and How Can it Turn You into a Geospatial Rock Star?
Imagine a world where there was only one data type for 3D, 2D and point clouds. Wouldn’t it be bliss?
I have to confess that about 30 percent of my time, when I work in GIS, is spent working between different data formats…a DWG from the architect, an RCP from the engineer, an SHP from the council, and then the client wants a realistic 3D representation of their new building. Enter ETL.
Featured image: Screenshots of all three ETL; FME (left), GDAL (top) and the ArcGIS Pro Interoperability tool (center).
What is ETL?
ETL stands for Extract Translate and Load (or also GTL for Geospatial Transform and Load). Commonly it is a tool or library which is used to work between these many data formats without too much hindrance. Sometimes, it can be integrated into the software, though this is normally done through leveraging a third-party library. Before we get stuck into the jargon, let’s delve into why we need it.
When creating software, the focus primarily is on the business need and then the deliverable. In the early stages you are more focused on getting the application out to the consumers so that they can use it and play with it. When we look at many of the big players in geospatial, most of their systems were designed over 20 years ago, when the word “geopackage” and “geojson” were not even thought of. In fact, there wasn’t a geospatial standard consortium and OGC (Open Geospatial Consortium) didn’t exist in the same capacity as in the last 10 years. Therefore, the system designers had to create data formats to ensure the system could do everything required, and do it efficiently; hence some of the formats we have now, like shapefile, KML and DWG.
ETL: The backstory
It wasn’t until the year 2000 that we had some ways of working between some of these different data formats (in a stable, reliable and supported fashion). One was FME by Safe Software and the other was GDAL. FME, which stands for Feature Manipulation Engine, is a whole software package which has a great interface that allows you to put together building blocks, like flowcharts to automate some of the work but to also translate data from one format to another. It is proprietary but a business case can easily be written for the amount of time that is saved in automating work. The other tool, GDAL (Geospatial Data Abstraction Library) is a command-line tool which is open source but converts data extremely efficiently.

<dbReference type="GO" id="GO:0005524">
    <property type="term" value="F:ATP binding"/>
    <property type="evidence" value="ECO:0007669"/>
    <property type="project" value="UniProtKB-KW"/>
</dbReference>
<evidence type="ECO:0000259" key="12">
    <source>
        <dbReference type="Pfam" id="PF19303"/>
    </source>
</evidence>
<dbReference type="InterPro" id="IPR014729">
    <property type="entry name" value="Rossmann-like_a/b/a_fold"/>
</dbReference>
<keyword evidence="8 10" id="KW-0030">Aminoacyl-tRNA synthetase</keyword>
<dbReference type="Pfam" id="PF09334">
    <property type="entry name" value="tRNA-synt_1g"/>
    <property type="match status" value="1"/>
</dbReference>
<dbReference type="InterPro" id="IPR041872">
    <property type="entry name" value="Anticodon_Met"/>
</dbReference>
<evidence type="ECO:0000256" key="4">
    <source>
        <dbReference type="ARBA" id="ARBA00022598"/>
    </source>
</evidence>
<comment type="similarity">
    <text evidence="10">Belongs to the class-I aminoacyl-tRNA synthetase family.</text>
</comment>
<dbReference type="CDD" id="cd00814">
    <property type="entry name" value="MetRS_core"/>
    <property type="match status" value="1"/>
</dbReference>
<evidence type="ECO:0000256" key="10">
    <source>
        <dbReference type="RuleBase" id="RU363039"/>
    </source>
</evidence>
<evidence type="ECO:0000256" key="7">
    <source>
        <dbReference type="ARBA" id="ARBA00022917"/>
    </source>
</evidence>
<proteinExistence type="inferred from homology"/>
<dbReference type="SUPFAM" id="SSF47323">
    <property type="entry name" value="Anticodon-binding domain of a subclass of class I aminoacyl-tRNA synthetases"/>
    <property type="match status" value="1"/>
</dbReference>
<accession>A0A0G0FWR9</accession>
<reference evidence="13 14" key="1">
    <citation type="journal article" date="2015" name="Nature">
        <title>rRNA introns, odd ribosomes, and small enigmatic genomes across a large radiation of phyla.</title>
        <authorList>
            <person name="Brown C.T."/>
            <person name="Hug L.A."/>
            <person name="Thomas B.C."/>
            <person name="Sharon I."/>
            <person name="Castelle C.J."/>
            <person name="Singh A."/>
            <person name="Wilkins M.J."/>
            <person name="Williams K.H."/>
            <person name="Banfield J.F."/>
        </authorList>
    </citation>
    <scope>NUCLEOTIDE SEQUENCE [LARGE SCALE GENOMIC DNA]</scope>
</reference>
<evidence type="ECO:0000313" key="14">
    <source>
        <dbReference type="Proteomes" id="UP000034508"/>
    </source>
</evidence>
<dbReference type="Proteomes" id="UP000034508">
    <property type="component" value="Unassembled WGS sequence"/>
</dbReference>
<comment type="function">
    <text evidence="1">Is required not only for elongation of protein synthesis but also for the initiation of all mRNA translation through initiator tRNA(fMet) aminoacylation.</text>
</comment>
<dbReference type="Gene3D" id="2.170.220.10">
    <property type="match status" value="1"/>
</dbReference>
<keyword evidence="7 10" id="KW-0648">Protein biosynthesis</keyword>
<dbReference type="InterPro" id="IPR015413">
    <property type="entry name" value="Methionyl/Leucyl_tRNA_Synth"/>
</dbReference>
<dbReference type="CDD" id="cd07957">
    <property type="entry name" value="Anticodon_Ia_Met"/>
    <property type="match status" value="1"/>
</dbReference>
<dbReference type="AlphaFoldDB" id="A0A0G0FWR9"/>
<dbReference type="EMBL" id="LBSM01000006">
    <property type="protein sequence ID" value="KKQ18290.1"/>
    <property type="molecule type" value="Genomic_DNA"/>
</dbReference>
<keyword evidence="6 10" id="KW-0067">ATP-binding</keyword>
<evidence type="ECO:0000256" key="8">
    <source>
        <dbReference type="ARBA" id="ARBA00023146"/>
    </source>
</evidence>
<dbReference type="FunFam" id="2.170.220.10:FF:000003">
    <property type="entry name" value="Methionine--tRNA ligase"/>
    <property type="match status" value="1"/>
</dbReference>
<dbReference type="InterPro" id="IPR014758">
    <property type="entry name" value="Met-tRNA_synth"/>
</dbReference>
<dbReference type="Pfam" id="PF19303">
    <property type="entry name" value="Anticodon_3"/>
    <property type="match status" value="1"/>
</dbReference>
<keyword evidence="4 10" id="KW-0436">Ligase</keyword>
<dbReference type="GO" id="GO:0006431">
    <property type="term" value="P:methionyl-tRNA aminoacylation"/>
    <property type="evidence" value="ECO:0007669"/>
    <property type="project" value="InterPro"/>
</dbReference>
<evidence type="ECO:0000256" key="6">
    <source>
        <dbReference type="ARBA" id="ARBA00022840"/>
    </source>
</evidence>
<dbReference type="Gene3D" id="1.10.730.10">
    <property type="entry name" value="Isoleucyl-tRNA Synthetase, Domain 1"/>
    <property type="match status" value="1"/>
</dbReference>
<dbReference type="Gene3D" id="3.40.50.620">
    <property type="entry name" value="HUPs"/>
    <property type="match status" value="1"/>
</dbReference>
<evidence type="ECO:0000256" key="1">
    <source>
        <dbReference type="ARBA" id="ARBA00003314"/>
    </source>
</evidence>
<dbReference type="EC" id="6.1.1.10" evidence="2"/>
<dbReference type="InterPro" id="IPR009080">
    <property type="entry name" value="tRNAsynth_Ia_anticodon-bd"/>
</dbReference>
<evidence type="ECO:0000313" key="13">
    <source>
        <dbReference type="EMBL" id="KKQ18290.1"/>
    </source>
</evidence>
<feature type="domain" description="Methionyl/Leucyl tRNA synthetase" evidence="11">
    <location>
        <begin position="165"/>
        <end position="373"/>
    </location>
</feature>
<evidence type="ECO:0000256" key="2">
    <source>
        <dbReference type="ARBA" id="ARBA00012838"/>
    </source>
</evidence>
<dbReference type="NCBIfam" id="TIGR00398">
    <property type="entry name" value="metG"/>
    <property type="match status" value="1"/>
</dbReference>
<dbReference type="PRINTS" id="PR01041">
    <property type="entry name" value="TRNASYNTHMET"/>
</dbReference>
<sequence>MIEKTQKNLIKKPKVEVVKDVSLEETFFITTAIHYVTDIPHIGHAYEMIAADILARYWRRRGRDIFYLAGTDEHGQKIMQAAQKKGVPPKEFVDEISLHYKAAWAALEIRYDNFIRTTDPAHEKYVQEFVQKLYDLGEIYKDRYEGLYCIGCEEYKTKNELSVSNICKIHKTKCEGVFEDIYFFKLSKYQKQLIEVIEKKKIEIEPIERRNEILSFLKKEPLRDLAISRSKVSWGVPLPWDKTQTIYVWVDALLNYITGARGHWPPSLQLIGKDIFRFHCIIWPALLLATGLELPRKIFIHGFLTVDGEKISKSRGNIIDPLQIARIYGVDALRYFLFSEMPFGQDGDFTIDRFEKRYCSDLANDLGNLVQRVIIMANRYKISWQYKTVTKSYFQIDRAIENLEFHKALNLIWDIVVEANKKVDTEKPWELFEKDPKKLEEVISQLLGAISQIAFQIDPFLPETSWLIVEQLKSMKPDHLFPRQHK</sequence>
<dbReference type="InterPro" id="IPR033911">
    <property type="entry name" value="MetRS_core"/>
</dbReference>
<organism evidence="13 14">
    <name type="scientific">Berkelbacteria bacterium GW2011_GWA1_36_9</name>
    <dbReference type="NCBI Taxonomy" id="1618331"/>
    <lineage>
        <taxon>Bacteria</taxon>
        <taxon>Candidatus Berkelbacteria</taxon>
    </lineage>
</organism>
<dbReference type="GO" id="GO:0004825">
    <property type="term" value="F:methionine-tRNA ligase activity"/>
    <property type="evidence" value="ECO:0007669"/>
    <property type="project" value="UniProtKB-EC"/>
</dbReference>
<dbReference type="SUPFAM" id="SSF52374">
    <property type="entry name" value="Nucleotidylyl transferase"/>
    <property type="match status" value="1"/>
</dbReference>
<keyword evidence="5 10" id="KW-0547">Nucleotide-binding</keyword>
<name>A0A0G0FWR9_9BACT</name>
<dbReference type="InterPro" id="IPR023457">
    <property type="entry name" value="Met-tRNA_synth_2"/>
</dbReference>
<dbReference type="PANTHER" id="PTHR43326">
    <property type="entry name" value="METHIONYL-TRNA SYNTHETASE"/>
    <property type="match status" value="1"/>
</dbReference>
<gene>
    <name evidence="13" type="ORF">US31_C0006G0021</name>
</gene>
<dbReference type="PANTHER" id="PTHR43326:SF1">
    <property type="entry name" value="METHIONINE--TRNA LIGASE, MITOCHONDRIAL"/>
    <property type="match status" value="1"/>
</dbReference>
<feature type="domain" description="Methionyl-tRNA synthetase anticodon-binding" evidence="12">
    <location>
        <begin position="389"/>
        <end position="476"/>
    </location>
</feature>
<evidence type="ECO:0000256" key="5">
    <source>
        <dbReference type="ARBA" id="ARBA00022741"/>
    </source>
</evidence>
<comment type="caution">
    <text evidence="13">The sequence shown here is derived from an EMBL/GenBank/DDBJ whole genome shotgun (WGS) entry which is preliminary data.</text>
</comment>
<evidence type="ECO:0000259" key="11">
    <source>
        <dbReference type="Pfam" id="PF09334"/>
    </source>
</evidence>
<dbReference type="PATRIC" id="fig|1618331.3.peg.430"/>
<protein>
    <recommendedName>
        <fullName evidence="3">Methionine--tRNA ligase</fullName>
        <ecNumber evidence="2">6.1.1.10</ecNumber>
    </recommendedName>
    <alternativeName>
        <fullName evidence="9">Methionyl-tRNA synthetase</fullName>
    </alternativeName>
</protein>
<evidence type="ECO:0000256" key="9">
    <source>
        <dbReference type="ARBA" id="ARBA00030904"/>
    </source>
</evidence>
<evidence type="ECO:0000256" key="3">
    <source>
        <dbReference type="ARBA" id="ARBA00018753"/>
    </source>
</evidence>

Types of ETL
These two tools are so good that they have been consumed into the two main GIS, Esri and QGIS. ArcGIS Pro, by Esri, uses FME for its “Data Interoperability” geoprocessing tool. If you have an FME license or are licensed to use the tool through Esri, you can access conversion of all the geospatial formats available within FME through the Esri software. Although it is frustrating to have to pay for two software to do a job, it is extremely powerful and allows the user to work with almost any data.
QGIS, however, integrates GDAL (purists may call this GDAL/OGR) into its core, which right out of the box is all open source. Although there aren’t quite as many formats (approximately 80 percent) available compared to FME, you can use the translation in almost all parts of the software, rather than being an extra tool. This means you can import geojson formats, shapefile, geopackages and another 66 vector formats (to date), even though QGIS’s native data format is spatialite (SQLite).
Without going off track, many of the QGIS users I talk with use QGIS for simple GIS tasks and the ability to work with many of the different formats. It is quite common to find many GIS users run both QGIS and Esri’s ArcGIS on the same machine (and no, they don’t affect one another).
As stated earlier, FME and GDAL also run independently. FME is a stand-alone software which provides a complete solution for translating most geospatial and other data formats. The interface is quite technical but allows for a whole world of potential, with the capability to scrape websites, automatically download and translate data through flowchart type models. This is used by many companies to automate and translate data. I have personally worked with a few companies where it is integrated into the core of the infrastructure.
GDAL is a command-line tool and requires a little knowledge of the syntax which needs to be used. By running the tool on the command-line, there is no GUI and makes for much faster and efficient processing. It feels extremely powerful. For more advanced users, it is possible to put together batch files which can automate a few of the tasks and, with a little Python knowledge, whole workflows can be achieved from download to conversion to load. Unfortunately, there is a little bit of a learning curve and if you aren’t a command-line type of a person it can be a little intimidating, especially when you get errors which don’t make sense. I tend to find that the syntax for translation is a little back-to-front, but copy and paste is your friend…and there is a lot of useful help on the web.
Both tools have other benefits far and above the ETL/GTL, which I’ve described above. In both tools there is the ability to alter and analyse the data. You can see in the FME screenshot that there is the ability to transform the data and add 3D extrusion or convert the color, as well as hundreds of other manipulation tools. With GDAL you can convert coordinate systems, warp and dissolve, as well as many other operations.
There are, of course, other methods of translating geospatial data using Python and/or individual libraries, but for your day-to-day geospatial needs, you can’t go wrong with picking one of these methods.